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Discussion Starter · #1 · (Edited)
hey i bought this off of a old lady at a flea market she was selling it as costume jewelry it was in a box of watches and it caught my eye i payed $5 for it and i just wanted some feedback on what to do and any information about what it is i ran the serial number online and it came up with this info

GRADE-157
SIZE-16S
YEAR-1896
RUNS-20
RunQty-1000
JEWEL-7J
CODE-o3g7p
CLASS-40

well the watch when you try and wind it clockwise it wont move when you wind it counter clock wise it goes click click click click and then dose nothing with the hands here are pictures. thanks
- Tyler
 

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Discussion Starter · #2 ·
and another picture
 

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Hi Tyler,

Your watch sounds like its been overwound. When you wind up a pocket watch, you turn it CLOCKWISE to wind it, but since yours won't do that, I believe that the mainspring has already been fully wound, but just isn't running.

This will require a watchmaker's services to try and fix it.
 

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Hi. Chances are the lubricants on the mainspring , pivots and escapement has dried up over time. The movement may also have been run dry of lubricants until the balance wore out. Only a watch repairman can tell for sure. At minimum a cleaning and reoiling will run $75.00. Repair of any worn parts would come extra.

If you have any interest in learning how to repair watches, a 16 size movement is big enough to learn on. Just read up some before starting. If it were my watch I would not put much money into having someone else repair it.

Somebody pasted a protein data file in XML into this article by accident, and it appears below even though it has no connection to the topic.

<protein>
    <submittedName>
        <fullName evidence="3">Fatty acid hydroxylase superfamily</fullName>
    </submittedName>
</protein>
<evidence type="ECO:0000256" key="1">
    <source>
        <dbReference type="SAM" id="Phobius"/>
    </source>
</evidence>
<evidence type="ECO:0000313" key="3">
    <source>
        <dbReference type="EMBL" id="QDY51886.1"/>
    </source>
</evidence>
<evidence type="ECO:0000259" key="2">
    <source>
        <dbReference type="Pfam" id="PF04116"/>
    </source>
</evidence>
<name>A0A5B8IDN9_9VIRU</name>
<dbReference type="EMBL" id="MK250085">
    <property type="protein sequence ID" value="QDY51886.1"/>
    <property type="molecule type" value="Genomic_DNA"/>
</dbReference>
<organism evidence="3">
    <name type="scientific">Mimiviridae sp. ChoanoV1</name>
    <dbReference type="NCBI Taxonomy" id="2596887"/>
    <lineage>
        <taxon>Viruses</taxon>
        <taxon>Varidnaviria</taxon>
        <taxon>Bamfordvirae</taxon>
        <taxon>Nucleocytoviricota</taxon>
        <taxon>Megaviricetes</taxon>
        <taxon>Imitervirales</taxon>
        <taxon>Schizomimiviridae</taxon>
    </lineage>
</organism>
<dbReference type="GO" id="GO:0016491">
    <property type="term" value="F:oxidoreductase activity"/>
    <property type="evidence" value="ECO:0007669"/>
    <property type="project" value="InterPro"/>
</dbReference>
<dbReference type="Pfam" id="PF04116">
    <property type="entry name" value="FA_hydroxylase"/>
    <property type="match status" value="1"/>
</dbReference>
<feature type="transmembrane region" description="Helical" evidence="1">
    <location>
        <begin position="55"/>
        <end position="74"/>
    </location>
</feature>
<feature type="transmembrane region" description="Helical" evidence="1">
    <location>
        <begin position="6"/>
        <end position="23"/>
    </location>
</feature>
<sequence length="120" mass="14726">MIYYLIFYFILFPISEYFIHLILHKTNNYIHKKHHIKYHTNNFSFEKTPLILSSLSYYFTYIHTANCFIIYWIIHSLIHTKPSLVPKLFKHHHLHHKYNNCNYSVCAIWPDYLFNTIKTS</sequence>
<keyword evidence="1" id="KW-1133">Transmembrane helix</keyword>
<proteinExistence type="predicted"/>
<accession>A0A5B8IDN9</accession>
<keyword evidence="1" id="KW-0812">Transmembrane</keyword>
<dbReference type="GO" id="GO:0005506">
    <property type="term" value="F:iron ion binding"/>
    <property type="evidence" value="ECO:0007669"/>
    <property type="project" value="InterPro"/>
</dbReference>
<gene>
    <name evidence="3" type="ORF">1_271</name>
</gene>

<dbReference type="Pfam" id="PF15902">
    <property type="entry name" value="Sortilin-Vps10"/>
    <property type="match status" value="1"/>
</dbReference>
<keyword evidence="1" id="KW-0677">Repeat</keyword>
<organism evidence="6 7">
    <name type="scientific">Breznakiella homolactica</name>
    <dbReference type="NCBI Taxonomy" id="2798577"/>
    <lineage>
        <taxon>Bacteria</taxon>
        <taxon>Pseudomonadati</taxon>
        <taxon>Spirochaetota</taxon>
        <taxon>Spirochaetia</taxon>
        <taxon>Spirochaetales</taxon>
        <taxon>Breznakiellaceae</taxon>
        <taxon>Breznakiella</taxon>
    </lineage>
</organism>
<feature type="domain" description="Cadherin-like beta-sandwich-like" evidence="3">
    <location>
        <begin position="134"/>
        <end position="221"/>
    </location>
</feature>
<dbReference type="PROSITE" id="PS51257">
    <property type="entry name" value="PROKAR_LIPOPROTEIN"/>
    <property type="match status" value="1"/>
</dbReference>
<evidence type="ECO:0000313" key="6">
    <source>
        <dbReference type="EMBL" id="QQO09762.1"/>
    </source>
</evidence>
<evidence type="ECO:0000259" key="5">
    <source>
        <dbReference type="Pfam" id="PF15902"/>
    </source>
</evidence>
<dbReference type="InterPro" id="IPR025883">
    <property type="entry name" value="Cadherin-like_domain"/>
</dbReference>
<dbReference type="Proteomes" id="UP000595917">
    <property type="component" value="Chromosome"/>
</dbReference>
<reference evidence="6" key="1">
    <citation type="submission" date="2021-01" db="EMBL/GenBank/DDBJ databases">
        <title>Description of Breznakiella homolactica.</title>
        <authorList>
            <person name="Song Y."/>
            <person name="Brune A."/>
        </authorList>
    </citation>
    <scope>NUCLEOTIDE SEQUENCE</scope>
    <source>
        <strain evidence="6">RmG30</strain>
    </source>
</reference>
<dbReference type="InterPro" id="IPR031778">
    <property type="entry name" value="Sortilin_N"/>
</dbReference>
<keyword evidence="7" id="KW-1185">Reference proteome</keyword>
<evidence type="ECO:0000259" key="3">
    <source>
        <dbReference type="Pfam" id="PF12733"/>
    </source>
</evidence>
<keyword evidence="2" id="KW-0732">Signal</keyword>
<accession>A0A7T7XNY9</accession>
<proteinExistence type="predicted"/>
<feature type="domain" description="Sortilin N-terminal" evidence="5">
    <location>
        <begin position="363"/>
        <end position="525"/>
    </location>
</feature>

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You can't overwind a watch unless you take a pair of pliers to the crown and break the mainspring. The watch needs service, however in the case of this Elgin the service would cost much more than the watch is worth.
 

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You can't overwind a watch unless you take a pair of pliers to the crown and break the mainspring. The watch needs service, however in the case of this Elgin the service would cost much more than the watch is worth.
I have a problem with this line of thinking because if you want a running pocketwatch your looking at the cost of the watch plus a service. A service done with all synthetic lubes is good for 7 to 10 years so the yearly cost is relatively small. The bigger question is what does a service cost in your area? If this watch needs any work except for a drop in mainspring and a service it's probably not worth it. A more valuble watch will justify more expensive repairs. In the end it comes down to do you value a working watch or do you want a valuable watch.
 

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I agree here; the cost of the service is a constant factor in mechanical watch ownership regardless of the quality of the watch. With a 7 jewel, I'd argue that you probably want to have it serviced a bit more frequently though; the brass bushings are a bit more susceptible to dust in the oil, regardless of the quality of the oil.

The only real significance you're likely to find between a 7j and a higher quality movement is the relative accuracy; your typical 7j watch will vary in rate a lot more, and differences of over a minute a day shouldn't be surprising.

As for the cost of the watch, I've seen 7j watches fetch well over $100 on Ebay, if they're presented well.
 
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